Students seek immigration detainee’s release
By Kathy Hovis
A group of Cornell students has launched a campaign to free a Salvadoran woman, whom they befriended through a class focused on refugees and immigration, from an immigration detention center.
The class, Refugees and the Politics of Vulnerability: Intersections of Feminist Theory and Practice (GOVT 3401), is taught by Jane Juffer, professor of English and feminist, gender and sexuality studies in the College of Arts and Sciences.
Juffer met Ingrid Hernandez-Franco in 2019, when she and a group of students traveled to the Buffalo Federal Detention Facility in Batavia, New York, to work with a number of asylum seekers there. This year, due to COVID-19 restrictions, the class was only able to meet with detainees through video calls.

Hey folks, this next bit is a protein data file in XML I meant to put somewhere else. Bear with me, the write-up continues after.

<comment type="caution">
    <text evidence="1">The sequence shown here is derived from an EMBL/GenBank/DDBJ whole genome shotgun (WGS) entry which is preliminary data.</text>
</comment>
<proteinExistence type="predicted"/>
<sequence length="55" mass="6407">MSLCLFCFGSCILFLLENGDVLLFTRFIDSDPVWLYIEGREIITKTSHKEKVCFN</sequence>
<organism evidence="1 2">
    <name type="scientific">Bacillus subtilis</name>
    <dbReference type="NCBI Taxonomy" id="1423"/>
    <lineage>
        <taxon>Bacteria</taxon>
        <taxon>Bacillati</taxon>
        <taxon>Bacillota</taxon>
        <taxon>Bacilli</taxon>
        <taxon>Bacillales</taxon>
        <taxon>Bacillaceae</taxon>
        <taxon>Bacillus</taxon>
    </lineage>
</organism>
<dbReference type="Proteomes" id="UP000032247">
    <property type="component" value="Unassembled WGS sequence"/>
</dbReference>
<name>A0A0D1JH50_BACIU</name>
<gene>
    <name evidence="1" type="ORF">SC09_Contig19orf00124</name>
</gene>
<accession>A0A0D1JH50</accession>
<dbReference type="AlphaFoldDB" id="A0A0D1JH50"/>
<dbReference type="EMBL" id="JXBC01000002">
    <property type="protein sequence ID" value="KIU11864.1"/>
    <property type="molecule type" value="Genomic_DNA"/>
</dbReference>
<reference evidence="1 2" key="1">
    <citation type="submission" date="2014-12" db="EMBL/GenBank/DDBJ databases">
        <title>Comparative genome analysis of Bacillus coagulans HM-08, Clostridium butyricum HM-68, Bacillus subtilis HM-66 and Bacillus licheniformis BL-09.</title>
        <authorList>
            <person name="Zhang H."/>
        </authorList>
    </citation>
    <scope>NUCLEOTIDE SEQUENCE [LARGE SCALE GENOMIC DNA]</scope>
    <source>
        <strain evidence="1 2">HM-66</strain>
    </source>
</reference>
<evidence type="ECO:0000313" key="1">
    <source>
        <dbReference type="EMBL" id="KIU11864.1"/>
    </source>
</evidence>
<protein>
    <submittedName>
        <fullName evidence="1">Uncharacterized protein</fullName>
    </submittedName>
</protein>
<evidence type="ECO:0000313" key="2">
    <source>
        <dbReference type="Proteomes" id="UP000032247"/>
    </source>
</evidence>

“What really impacted me was hearing Ingrid discuss her experiences as a queer detainee,” said Zasu Scott ’22, a policy analysis and management major in the College of Human Ecology. “She was fleeing violence (in San Salvador), came here to get away from this violence and we’ve detained her in a system that amplifies that violence” because of continued homophobia and discrimination Hernandez-Franco said she faces at the detention center.
Scott and the other students have started a petition on The Action Network, which has garnered nearly 1,000 signatures.
Read the full story of the students’ effort on the Arts and Sciences website.
Kathy Hovis is a writer for the College of Arts and Sciences.